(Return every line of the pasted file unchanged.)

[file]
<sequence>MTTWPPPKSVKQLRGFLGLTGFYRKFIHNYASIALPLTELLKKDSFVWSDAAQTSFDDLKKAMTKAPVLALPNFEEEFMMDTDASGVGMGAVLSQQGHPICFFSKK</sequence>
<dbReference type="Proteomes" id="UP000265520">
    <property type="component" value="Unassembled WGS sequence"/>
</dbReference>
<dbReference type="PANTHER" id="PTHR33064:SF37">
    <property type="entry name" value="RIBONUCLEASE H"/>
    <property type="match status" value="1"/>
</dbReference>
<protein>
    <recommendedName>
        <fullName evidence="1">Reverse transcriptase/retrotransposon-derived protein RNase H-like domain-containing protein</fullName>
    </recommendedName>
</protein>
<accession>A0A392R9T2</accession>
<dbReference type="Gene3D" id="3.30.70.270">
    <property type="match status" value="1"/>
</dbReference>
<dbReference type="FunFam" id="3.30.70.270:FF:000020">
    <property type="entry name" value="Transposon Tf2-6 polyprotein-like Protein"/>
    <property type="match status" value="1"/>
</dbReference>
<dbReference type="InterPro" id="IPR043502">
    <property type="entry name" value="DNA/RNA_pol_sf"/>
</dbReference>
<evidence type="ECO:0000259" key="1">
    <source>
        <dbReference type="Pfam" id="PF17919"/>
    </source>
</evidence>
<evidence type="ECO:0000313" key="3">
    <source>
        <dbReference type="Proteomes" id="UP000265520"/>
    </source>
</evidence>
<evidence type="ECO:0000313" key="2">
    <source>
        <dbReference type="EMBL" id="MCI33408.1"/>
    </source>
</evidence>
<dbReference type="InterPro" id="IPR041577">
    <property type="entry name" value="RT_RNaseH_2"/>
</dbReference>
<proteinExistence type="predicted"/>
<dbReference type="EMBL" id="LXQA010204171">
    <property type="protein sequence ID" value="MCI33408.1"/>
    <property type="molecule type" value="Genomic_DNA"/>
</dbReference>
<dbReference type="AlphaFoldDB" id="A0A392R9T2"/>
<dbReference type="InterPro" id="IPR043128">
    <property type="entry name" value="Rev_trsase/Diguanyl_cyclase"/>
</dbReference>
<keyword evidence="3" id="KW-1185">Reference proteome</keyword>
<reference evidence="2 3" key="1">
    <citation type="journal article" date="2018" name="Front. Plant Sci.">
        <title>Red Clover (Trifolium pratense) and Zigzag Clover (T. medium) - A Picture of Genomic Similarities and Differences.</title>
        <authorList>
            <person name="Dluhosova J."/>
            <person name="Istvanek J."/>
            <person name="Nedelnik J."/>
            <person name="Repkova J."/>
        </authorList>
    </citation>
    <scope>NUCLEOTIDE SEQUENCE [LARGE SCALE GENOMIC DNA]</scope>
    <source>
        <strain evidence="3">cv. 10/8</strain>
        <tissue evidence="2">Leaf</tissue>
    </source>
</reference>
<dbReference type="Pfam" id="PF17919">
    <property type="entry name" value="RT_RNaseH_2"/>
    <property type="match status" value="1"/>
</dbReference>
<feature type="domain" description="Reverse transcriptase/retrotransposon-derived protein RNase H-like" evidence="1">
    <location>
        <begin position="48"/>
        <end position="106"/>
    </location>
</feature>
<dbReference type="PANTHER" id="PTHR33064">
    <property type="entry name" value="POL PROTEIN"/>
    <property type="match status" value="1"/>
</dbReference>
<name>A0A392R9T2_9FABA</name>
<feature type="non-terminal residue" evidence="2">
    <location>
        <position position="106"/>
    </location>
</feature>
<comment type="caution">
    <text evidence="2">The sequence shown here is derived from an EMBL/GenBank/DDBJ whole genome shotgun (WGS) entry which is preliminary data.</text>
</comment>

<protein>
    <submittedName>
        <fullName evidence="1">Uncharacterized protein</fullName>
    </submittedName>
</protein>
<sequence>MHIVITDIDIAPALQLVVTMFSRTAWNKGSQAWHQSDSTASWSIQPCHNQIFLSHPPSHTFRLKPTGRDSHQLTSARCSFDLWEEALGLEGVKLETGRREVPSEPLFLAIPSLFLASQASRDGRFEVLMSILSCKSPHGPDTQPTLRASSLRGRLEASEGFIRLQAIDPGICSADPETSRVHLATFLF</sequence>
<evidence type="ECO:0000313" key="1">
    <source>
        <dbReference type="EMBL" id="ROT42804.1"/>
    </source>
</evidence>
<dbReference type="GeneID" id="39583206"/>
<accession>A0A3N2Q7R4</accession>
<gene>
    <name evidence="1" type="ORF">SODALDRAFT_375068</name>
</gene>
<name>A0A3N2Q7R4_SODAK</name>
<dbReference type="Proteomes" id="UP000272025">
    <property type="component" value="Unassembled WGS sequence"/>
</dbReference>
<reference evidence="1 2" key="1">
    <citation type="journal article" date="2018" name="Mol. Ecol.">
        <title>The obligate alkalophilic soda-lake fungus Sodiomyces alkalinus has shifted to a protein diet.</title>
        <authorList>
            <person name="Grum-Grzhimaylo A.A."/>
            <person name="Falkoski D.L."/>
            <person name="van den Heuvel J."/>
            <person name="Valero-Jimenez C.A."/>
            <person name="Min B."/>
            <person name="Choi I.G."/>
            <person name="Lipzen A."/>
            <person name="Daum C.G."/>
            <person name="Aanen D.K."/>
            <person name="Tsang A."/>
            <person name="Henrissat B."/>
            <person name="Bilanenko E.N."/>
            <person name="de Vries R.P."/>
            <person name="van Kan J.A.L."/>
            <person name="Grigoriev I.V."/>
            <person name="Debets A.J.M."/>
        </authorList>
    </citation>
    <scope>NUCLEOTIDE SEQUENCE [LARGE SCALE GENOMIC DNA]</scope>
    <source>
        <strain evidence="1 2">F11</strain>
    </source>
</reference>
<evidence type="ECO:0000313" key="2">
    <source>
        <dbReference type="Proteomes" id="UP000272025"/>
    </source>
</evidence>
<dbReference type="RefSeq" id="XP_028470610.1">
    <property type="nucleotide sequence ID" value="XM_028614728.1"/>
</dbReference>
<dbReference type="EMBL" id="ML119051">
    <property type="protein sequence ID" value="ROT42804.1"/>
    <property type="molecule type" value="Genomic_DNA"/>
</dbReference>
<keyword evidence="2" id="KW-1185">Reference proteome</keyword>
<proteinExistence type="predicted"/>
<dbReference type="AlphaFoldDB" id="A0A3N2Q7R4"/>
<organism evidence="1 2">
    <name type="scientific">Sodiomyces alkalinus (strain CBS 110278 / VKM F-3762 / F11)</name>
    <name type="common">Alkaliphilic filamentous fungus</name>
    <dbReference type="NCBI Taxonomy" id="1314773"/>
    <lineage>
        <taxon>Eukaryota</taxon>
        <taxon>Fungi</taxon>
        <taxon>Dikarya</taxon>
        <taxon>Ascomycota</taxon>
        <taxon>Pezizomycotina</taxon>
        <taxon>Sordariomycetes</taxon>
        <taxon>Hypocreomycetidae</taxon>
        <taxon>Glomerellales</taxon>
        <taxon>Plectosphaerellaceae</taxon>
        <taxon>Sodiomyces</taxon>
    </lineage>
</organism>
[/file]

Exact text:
<sequence>MTTWPPPKSVKQLRGFLGLTGFYRKFIHNYASIALPLTELLKKDSFVWSDAAQTSFDDLKKAMTKAPVLALPNFEEEFMMDTDASGVGMGAVLSQQGHPICFFSKK</sequence>
<dbReference type="Proteomes" id="UP000265520">
    <property type="component" value="Unassembled WGS sequence"/>
</dbReference>
<dbReference type="PANTHER" id="PTHR33064:SF37">
    <property type="entry name" value="RIBONUCLEASE H"/>
    <property type="match status" value="1"/>
</dbReference>
<protein>
    <recommendedName>
        <fullName evidence="1">Reverse transcriptase/retrotransposon-derived protein RNase H-like domain-containing protein</fullName>
    </recommendedName>
</protein>
<accession>A0A392R9T2</accession>
<dbReference type="Gene3D" id="3.30.70.270">
    <property type="match status" value="1"/>
</dbReference>
<dbReference type="FunFam" id="3.30.70.270:FF:000020">
    <property type="entry name" value="Transposon Tf2-6 polyprotein-like Protein"/>
    <property type="match status" value="1"/>
</dbReference>
<dbReference type="InterPro" id="IPR043502">
    <property type="entry name" value="DNA/RNA_pol_sf"/>
</dbReference>
<evidence type="ECO:0000259" key="1">
    <source>
        <dbReference type="Pfam" id="PF17919"/>
    </source>
</evidence>
<evidence type="ECO:0000313" key="3">
    <source>
        <dbReference type="Proteomes" id="UP000265520"/>
    </source>
</evidence>
<evidence type="ECO:0000313" key="2">
    <source>
        <dbReference type="EMBL" id="MCI33408.1"/>
    </source>
</evidence>
<dbReference type="InterPro" id="IPR041577">
    <property type="entry name" value="RT_RNaseH_2"/>
</dbReference>
<proteinExistence type="predicted"/>
<dbReference type="EMBL" id="LXQA010204171">
    <property type="protein sequence ID" value="MCI33408.1"/>
    <property type="molecule type" value="Genomic_DNA"/>
</dbReference>
<dbReference type="AlphaFoldDB" id="A0A392R9T2"/>
<dbReference type="InterPro" id="IPR043128">
    <property type="entry name" value="Rev_trsase/Diguanyl_cyclase"/>
</dbReference>
<keyword evidence="3" id="KW-1185">Reference proteome</keyword>
<reference evidence="2 3" key="1">
    <citation type="journal article" date="2018" name="Front. Plant Sci.">
        <title>Red Clover (Trifolium pratense) and Zigzag Clover (T. medium) - A Picture of Genomic Similarities and Differences.</title>
        <authorList>
            <person name="Dluhosova J."/>
            <person name="Istvanek J."/>
            <person name="Nedelnik J."/>
            <person name="Repkova J."/>
        </authorList>
    </citation>
    <scope>NUCLEOTIDE SEQUENCE [LARGE SCALE GENOMIC DNA]</scope>
    <source>
        <strain evidence="3">cv. 10/8</strain>
        <tissue evidence="2">Leaf</tissue>
    </source>
</reference>
<dbReference type="Pfam" id="PF17919">
    <property type="entry name" value="RT_RNaseH_2"/>
    <property type="match status" value="1"/>
</dbReference>
<feature type="domain" description="Reverse transcriptase/retrotransposon-derived protein RNase H-like" evidence="1">
    <location>
        <begin position="48"/>
        <end position="106"/>
    </location>
</feature>
<dbReference type="PANTHER" id="PTHR33064">
    <property type="entry name" value="POL PROTEIN"/>
    <property type="match status" value="1"/>
</dbReference>
<name>A0A392R9T2_9FABA</name>
<feature type="non-terminal residue" evidence="2">
    <location>
        <position position="106"/>
    </location>
</feature>
<comment type="caution">
    <text evidence="2">The sequence shown here is derived from an EMBL/GenBank/DDBJ whole genome shotgun (WGS) entry which is preliminary data.</text>
</comment>

<protein>
    <submittedName>
        <fullName evidence="1">Uncharacterized protein</fullName>
    </submittedName>
</protein>
<sequence>MHIVITDIDIAPALQLVVTMFSRTAWNKGSQAWHQSDSTASWSIQPCHNQIFLSHPPSHTFRLKPTGRDSHQLTSARCSFDLWEEALGLEGVKLETGRREVPSEPLFLAIPSLFLASQASRDGRFEVLMSILSCKSPHGPDTQPTLRASSLRGRLEASEGFIRLQAIDPGICSADPETSRVHLATFLF</sequence>
<evidence type="ECO:0000313" key="1">
    <source>
        <dbReference type="EMBL" id="ROT42804.1"/>
    </source>
</evidence>
<dbReference type="GeneID" id="39583206"/>
<accession>A0A3N2Q7R4</accession>
<gene>
    <name evidence="1" type="ORF">SODALDRAFT_375068</name>
</gene>
<name>A0A3N2Q7R4_SODAK</name>
<dbReference type="Proteomes" id="UP000272025">
    <property type="component" value="Unassembled WGS sequence"/>
</dbReference>
<reference evidence="1 2" key="1">
    <citation type="journal article" date="2018" name="Mol. Ecol.">
        <title>The obligate alkalophilic soda-lake fungus Sodiomyces alkalinus has shifted to a protein diet.</title>
        <authorList>
            <person name="Grum-Grzhimaylo A.A."/>
            <person name="Falkoski D.L."/>
            <person name="van den Heuvel J."/>
            <person name="Valero-Jimenez C.A."/>
            <person name="Min B."/>
            <person name="Choi I.G."/>
            <person name="Lipzen A."/>
            <person name="Daum C.G."/>
            <person name="Aanen D.K."/>
            <person name="Tsang A."/>
            <person name="Henrissat B."/>
            <person name="Bilanenko E.N."/>
            <person name="de Vries R.P."/>
            <person name="van Kan J.A.L."/>
            <person name="Grigoriev I.V."/>
            <person name="Debets A.J.M."/>
        </authorList>
    </citation>
    <scope>NUCLEOTIDE SEQUENCE [LARGE SCALE GENOMIC DNA]</scope>
    <source>
        <strain evidence="1 2">F11</strain>
    </source>
</reference>
<evidence type="ECO:0000313" key="2">
    <source>
        <dbReference type="Proteomes" id="UP000272025"/>
    </source>
</evidence>
<dbReference type="RefSeq" id="XP_028470610.1">
    <property type="nucleotide sequence ID" value="XM_028614728.1"/>
</dbReference>
<dbReference type="EMBL" id="ML119051">
    <property type="protein sequence ID" value="ROT42804.1"/>
    <property type="molecule type" value="Genomic_DNA"/>
</dbReference>
<keyword evidence="2" id="KW-1185">Reference proteome</keyword>
<proteinExistence type="predicted"/>
<dbReference type="AlphaFoldDB" id="A0A3N2Q7R4"/>
<organism evidence="1 2">
    <name type="scientific">Sodiomyces alkalinus (strain CBS 110278 / VKM F-3762 / F11)</name>
    <name type="common">Alkaliphilic filamentous fungus</name>
    <dbReference type="NCBI Taxonomy" id="1314773"/>
    <lineage>
        <taxon>Eukaryota</taxon>
        <taxon>Fungi</taxon>
        <taxon>Dikarya</taxon>
        <taxon>Ascomycota</taxon>
        <taxon>Pezizomycotina</taxon>
        <taxon>Sordariomycetes</taxon>
        <taxon>Hypocreomycetidae</taxon>
        <taxon>Glomerellales</taxon>
        <taxon>Plectosphaerellaceae</taxon>
        <taxon>Sodiomyces</taxon>
    </lineage>
</organism>